There is at least one point in everyone’s life when they start to have doubts about what they are really doing with their career.  Maybe they are being transitioned out of their job.  Maybe they are finally retiring but not ready to stop working.  Maybe they are looking to leave corporate America and start their own business.  Or maybe they want to invest in a business that allows them the flexibility in their life but provides an income. I best most people don’t even think about owning a franchise at this point of their life.

But what do you do in these situations?  You can try to start your own business, but according to the Small Business Association (SBA), 30% of new businesses fail during the first two years of being open, 50% during the first five years and 66% during the first 10.

“Most of the people I work with tell me that they didn’t even know what I do existed. But primarily the reason people come to me is because they don’t know what to do next. They’ve had successful careers, they’ve managed teams, they’ve balanced budgets, they’ve been successful time and time again.  But then they end up feeling frustrated, or angry or inspired about opportunities that they see they are not able to take advantage of.  They get frustrated with a boss or a long commute or not spending enough time with their family or have done everything they can financially and they say, ‘is there something I can do or are there businesses that I can run and put some of my own money in it and possibly see a better returns than I would leaving my money in traditional investments.’ ” – Loren Kutsko, career transition coach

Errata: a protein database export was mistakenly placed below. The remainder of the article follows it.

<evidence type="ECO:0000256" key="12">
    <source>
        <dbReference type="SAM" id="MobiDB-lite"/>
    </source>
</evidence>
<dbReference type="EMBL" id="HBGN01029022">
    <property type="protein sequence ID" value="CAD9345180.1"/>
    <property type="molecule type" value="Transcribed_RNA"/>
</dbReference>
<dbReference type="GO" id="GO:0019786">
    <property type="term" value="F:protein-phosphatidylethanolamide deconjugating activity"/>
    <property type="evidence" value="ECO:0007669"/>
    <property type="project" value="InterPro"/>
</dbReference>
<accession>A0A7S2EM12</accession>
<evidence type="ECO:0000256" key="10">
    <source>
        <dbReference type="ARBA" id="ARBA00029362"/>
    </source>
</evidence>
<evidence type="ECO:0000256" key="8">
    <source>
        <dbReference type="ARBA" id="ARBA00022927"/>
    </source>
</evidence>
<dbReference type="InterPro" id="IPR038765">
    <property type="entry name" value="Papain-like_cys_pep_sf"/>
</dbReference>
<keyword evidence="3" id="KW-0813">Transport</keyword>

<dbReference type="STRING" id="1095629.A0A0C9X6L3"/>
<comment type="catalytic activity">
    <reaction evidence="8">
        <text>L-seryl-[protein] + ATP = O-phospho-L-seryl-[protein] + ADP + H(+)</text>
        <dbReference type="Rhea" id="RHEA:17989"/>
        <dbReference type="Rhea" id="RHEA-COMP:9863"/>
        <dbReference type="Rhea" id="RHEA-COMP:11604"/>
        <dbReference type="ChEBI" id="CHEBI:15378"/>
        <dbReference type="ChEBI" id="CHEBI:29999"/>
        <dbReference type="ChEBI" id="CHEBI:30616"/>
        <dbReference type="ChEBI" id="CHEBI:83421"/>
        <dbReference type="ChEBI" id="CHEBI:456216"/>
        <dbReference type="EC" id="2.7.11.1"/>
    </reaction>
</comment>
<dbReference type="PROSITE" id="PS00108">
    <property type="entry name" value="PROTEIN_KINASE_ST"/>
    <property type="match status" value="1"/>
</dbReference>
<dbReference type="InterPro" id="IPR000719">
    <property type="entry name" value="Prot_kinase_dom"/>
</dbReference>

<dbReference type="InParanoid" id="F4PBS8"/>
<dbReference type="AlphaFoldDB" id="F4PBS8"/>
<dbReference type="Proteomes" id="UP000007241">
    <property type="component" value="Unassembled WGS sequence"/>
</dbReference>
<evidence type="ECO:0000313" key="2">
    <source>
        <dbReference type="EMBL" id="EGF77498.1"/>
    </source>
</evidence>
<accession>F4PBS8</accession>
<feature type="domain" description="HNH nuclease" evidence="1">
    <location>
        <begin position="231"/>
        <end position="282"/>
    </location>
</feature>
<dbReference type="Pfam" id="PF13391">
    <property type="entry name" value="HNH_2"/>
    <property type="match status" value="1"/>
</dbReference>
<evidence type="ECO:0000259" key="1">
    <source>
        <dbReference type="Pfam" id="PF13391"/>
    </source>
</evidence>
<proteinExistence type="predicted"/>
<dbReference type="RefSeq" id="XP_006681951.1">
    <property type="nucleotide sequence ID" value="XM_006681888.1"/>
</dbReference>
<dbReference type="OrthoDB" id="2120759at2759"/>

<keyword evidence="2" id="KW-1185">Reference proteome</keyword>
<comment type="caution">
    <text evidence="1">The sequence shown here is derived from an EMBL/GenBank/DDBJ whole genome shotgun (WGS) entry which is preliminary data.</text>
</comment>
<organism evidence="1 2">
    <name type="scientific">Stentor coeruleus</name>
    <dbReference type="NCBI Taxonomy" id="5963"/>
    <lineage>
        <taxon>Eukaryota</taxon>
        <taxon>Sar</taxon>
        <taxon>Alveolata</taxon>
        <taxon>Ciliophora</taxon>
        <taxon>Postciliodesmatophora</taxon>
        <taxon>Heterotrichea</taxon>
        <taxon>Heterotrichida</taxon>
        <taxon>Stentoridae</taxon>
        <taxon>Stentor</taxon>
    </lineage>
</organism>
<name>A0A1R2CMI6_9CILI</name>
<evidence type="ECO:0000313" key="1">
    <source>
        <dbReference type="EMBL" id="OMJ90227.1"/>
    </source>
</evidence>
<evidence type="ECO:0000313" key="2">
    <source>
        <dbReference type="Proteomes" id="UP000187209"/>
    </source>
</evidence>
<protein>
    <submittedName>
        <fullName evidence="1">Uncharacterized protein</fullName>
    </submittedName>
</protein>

In this episode of The Saver and The Spender, Michael interviews career transition coach Loren Kutsko.  Loren helps people who feel all of those things identify and launch a franchise that fits their personality, lifestyle and goals.

Notes from the Episode:

  • Starting a well researched and planned franchise may get you better returns than traditional investments.
  • Do research in franchises first by searching the internet but also talking to owners of the franchises you are interested in.
  • When considering owning a franchise, you shouldn’t pick based on what product or service you like (like a bar) but should be based on your lifestyle goals, time needed for the job, investment goals and personality.
  • Franchises are more than just chain restaurants.  So if you are considering owning a franchise, do you due diligence by really evaluating your goals and how much time, effort and money you want to put into it.
  • Franchises don’t have to be sexy and visible.  You want something that has a tried and true business model, little to no competition and repeat business.


Want to learn more about owning franchises? Here are a few resources to get you started:

Thanks for listening to The Saver and the Spender Podcast. Never miss an episode by subscribing to it here. To stay inspired and hear more of our money tips and tricks, follow the Fiscal Fitness Facebook page here or signup for our Simple Change newsletter below.